We live in a culture of inflated language. Our text messages and e-mails explode with exclamation points and smiley faces—and we suspect less enthusiastic communicators of being sarcastic or curmudgeonly. Our everyday language swells in an era where immediate eclipses thoughtful, where the objective meaning of words is questionable, and where affirmation is prized. Parents, teachers, and coaches praise children effusively for attempting even basic tasks. And our social media statuses daily attract hundreds of thumbs-ups. As they sing in The Lego Movie: “Everything is awesome.”

But if everything is awesome, then nothing is.

Monday, September 14, 2015


Learning To Talk Good

Chaplain Mike discusses the difference between language and lingo:
The authors and speakers and friends I love rarely if ever fall into this trap. I never know what they’re going to say or how they’re going to say it. They speak epiphanies. They build metaphorical worlds that carry me away and I am along for the ride: rising and falling on an open sea inhaling sharp salt air one moment, feet sinking into a spongy forest floor the next. It’s fairies and rabbit holes, wardrobes and windswept plains, ball yards and small town backyards, hobbits and desert saints and boarding school wizards, slums and palaces and log cabins and creaky old Victorian mansions.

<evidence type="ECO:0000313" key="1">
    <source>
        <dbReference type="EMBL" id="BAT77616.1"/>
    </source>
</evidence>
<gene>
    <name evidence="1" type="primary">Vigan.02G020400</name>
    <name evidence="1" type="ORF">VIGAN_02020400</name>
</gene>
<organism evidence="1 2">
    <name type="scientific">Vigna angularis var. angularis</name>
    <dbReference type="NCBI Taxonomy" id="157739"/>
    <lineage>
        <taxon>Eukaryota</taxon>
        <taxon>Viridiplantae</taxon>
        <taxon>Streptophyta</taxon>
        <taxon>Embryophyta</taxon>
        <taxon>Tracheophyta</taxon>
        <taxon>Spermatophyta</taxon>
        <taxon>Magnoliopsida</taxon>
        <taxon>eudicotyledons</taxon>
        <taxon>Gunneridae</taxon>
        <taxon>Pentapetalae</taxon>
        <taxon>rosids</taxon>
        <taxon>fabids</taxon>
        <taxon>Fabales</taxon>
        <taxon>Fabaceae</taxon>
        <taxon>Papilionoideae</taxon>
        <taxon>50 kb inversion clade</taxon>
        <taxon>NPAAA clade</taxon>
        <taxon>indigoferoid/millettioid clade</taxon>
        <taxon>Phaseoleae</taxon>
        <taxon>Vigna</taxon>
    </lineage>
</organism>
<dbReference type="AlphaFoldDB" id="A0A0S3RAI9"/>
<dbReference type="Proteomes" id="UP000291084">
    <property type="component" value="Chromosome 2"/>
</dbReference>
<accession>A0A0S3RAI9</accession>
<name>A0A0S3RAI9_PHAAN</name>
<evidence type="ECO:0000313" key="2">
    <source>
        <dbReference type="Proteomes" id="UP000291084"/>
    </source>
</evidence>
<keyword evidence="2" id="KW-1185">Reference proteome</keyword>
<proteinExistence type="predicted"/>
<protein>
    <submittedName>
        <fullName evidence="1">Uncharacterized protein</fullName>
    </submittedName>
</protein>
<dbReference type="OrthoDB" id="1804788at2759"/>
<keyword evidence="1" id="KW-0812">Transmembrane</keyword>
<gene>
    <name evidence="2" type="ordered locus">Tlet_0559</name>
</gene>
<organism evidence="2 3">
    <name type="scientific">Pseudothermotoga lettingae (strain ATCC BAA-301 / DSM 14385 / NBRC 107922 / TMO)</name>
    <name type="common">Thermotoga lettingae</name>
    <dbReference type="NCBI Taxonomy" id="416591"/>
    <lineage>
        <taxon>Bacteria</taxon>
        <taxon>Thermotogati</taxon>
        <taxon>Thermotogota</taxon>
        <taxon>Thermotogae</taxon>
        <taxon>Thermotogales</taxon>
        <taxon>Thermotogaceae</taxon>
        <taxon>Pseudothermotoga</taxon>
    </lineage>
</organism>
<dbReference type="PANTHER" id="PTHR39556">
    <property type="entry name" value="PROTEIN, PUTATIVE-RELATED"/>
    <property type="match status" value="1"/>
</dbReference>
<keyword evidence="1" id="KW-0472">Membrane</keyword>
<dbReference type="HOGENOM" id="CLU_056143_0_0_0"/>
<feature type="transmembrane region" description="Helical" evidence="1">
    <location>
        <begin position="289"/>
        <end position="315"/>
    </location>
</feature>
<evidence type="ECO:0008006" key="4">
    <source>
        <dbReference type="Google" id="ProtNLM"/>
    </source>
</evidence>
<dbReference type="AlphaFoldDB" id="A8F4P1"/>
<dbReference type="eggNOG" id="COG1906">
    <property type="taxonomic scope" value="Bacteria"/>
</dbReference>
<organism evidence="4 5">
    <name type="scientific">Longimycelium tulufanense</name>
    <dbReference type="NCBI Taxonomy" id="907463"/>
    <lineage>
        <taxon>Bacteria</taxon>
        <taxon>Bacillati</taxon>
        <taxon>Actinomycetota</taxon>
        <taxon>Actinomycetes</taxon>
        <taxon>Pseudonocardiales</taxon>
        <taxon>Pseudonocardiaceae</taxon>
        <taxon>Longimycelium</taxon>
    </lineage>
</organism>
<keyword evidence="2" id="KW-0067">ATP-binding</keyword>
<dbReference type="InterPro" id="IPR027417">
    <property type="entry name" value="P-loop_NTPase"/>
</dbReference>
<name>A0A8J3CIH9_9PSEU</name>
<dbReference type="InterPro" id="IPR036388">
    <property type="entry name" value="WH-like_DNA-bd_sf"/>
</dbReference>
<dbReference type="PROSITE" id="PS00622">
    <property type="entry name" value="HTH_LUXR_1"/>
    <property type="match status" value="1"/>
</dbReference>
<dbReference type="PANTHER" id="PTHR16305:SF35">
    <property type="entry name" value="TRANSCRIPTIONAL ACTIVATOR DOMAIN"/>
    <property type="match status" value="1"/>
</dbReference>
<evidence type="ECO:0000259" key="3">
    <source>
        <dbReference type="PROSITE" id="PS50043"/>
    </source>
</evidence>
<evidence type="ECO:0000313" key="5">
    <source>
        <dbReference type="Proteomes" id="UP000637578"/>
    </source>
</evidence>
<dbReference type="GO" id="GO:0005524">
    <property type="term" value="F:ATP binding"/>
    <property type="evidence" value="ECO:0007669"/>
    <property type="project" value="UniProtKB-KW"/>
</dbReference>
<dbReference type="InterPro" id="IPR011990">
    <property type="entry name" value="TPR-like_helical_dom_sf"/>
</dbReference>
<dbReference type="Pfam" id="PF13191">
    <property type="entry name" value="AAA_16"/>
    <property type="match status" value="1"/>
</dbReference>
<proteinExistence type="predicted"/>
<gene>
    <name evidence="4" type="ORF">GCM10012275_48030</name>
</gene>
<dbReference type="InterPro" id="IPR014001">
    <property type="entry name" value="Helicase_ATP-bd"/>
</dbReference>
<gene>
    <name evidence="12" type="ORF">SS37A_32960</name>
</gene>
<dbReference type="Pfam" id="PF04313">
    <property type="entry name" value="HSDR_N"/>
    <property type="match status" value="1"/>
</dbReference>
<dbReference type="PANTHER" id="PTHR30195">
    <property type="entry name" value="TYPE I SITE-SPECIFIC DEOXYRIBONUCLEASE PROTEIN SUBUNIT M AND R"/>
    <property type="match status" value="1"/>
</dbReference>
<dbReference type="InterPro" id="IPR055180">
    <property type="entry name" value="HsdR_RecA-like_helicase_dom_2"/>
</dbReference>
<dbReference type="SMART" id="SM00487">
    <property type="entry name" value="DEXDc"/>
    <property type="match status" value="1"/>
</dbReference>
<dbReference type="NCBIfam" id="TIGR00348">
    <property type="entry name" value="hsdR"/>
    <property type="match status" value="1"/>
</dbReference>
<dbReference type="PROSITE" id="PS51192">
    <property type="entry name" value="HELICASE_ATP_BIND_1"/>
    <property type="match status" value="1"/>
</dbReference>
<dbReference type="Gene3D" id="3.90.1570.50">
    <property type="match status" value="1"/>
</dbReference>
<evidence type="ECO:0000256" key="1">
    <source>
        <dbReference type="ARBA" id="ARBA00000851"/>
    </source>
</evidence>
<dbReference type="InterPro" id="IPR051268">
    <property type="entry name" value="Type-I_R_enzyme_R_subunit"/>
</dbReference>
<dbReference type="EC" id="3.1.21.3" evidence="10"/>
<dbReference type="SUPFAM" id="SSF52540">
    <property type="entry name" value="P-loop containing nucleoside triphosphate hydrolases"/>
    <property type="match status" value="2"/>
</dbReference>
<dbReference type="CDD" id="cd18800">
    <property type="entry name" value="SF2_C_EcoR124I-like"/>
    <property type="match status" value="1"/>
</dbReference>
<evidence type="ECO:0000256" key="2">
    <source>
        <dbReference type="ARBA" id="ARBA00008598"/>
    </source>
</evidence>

But it’s not just the pictures they paint, the metaphorical worlds they create, it’s the medicine they give: words fitly spoken. Words that turn my head, that cause my jaw to drop. Words that make me stop and turn around. That make me shiver. That wrap me in a warm sherpa throw. That make my heart bleed ’til it’s whole again.

Not the same old lingo. Not tired trade language. If ever they use such words, they do so only as a foil for that which is clearly genuine.